201. Memorandum of a Conversation, Department of State, Washington, January 17, 19581
- U.S. Aid to India
- The Secretary
- G. L. Mehta, Indian Ambassador
- Lampton Berry, Deputy Assistant Secretary, NEA
- Armin H. Meyer, SOA
The Ambassador on behalf of India expressed deep appreciation for the economic assistance which the United States Government has decided to provide to his country. He said he was grateful that the [Page 420] United States had officially recognized India’s need, and added that it was not the quantum of aid which was important, but the spirit in which it was extended.
In reply, the Secretary said that the essential thing is that India has a government which is trying to solve its problems through democratic processes. That India should succeed is in the United States view a matter of importance overriding any areas of difference which might exist between our two countries. Ambassador Mehta suggested that while there may be some such areas of difference, there are not many.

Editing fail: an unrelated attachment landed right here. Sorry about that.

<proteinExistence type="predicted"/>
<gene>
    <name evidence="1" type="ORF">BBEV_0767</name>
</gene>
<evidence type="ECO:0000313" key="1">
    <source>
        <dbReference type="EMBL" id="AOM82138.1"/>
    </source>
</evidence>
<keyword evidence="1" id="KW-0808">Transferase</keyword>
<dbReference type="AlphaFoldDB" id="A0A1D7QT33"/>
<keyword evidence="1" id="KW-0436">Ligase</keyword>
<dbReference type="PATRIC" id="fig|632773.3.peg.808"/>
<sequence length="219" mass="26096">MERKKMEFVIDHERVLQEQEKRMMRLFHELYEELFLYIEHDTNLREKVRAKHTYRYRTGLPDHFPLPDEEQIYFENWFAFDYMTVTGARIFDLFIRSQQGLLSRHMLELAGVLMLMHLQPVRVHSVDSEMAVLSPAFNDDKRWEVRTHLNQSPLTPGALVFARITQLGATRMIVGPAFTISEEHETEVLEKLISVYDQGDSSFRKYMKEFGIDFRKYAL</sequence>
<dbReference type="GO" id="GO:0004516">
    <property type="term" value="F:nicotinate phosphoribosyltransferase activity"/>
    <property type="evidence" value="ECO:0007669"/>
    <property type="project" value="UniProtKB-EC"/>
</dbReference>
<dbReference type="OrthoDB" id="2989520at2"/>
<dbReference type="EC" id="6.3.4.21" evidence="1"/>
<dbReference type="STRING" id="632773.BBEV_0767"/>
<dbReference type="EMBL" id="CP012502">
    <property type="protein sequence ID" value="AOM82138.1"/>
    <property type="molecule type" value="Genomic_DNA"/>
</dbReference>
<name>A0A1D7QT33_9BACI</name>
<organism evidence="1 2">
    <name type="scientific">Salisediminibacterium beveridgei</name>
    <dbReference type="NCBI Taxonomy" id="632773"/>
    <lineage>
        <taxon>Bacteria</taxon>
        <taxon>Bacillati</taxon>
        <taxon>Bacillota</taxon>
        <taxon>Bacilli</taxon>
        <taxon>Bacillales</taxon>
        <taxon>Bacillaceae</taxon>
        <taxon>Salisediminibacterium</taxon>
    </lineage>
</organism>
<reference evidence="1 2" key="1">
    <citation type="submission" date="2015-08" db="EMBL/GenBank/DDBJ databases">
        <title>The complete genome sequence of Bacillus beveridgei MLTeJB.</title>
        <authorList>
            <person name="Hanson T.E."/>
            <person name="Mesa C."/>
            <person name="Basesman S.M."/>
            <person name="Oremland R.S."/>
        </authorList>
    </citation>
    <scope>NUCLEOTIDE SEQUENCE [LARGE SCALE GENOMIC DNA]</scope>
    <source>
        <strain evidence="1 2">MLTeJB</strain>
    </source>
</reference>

In response to a specific inquiry from Ambassador Mehta, the Secretary stated that he has not ruled out the possibility of Congressional action with a view toward assisting India. The Secretary expressed the hope that the United States would be able to continue to assist India in succeeding years. He stated that he was making no promise but merely an expression of interest. The motivation for assistance to India this year, he said, logically calls for further help in succeeding years to enable India to close its foreign exchange gap. He explained that if the Five Year Plan were to collapse eighteen months from now, it would be a waste of the money which the United States is making available this year.
When Ambassador Mehta referred to other possible sources of aid for India such as the International Bank and Germany, the Secretary said he too hoped such aid would be forthcoming. He indicated that Germany in particular is manifesting a sympathetic interest.